Ethics, Medicine, and Health in South Africa
In many countries throughout the world, the health care professions and society as a whole are increasingly being confronted with ethical dilemmas. The spectrum of problems may be very similar across countries, but the specific issues raised by and the prominence given to a particular problem vary enormously from country to country. This divergence can be explained by differences in moral values and cultural traditions, in national development and priorities, in population structures and growth rates, in economies, and in ideologies underlying the struggle for political and economic power at national and international levels.
Although health care professionals are trained to provide care for ill patients as individuals and generally see this as their principal responsibility, it is increasingly necessary to reiterate to practitioners of Western medicine that health, medicine, medical education, and health care delivery systems cannot be considered in isolation from the political, economic, psychosocial, and communal factors that determine the milieu within which people live and that may promote their health or predispose them to disease.
South Africa is a country of paradoxes and contrasts. It is geographically beautiful, rich in natural and human resources, and has the potential to facilitate the economic development of many countries in southern Africa.  It is also a country in which the dehumanizing policies of apartheid have stultified and degraded the lives of millions, ingrained hatred, cynicism, and despair into many generations of its citizens, silenced or driven to other countries innumerable talented citizens, created an opposition in exile, and isolated the country internationally. This sociopolitical-economic milieu and its context have been alluded to in more detail elsewhere. 
The elimination of apartheid is the first and most important step towards reducing the very wide disparities between different groups in this country. Yet the road toward the reversal of this abhorrent policy and the establishment of an internationally recognized state in South Africa in which human rights are accorded to all on a nondiscriminatory basis has not been clearly identified, let alone embarked on. Moreover, other major social, economic, and political changes will be required, and debate centers on whether these can or should take place within the Western liberal paradigm or whether alternative ideological paradigms such as socialism offer greater potential for success.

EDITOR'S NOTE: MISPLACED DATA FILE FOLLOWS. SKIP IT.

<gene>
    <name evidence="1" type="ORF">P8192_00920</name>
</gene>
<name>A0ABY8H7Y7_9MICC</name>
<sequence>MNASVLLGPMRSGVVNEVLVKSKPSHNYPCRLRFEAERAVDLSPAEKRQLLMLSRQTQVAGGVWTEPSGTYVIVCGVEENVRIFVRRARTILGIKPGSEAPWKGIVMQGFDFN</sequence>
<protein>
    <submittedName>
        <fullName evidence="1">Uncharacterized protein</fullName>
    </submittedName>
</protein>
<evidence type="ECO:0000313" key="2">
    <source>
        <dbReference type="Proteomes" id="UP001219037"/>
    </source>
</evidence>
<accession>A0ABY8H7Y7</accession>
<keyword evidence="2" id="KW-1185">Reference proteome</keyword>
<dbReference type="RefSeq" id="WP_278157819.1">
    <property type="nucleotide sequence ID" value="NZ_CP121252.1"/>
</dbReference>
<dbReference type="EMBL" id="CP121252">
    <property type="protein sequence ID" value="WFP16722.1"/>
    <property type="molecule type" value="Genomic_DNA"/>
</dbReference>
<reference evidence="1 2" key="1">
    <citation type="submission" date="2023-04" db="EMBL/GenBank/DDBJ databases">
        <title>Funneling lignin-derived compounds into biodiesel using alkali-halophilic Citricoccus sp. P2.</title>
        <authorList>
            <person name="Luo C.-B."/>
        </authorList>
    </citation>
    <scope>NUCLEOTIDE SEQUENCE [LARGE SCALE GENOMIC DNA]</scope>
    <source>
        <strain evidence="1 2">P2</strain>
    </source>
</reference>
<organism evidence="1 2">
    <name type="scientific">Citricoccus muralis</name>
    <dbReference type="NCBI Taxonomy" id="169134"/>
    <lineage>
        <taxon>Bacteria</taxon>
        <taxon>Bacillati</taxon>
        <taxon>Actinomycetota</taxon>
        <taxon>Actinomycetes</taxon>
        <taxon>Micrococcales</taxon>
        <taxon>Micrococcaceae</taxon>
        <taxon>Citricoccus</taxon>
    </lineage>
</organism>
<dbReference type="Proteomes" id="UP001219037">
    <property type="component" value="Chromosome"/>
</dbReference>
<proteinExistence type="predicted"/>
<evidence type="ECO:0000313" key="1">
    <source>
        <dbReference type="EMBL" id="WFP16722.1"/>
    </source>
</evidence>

Availability of Medical Services
Medical services in South Africa (comprising public, private, and voluntary organizations) are concentrated in major hospitals in urban centers and are typically Western in structure. They are equipped with most, but not all, modern diagnostic and therapeutic technologies, and focus predominantly on diagnosing and treating cardiovascular, neoplastic, degenerative, and infectious diseases, often in their advanced stages. Community hospitals are by comparison relatively poorly developed, especially in areas of high population density and low socioeconomic status where they are most needed. Family practice, primary care facilities, and ancillary medical services are disproportionately distributed among the affluent, and considerable development is needed in both urban and rural areas. Facilities for rehabilitation are likewise very inadequate. In addition, population growth and an influx of people into urban areas are creating demands that are outstripping the resources of teaching hospitals, resulting in erosion of the quality of clinical and academic functions. The and political circles.  The failure of Western, curative-oriented medicine to give adequate consideration to preventive, promotive, rehabilitative, and other social aspects of health care is particularly relevant in South Africa, where greater attention must be directed to the social underpinnings of health and disease. …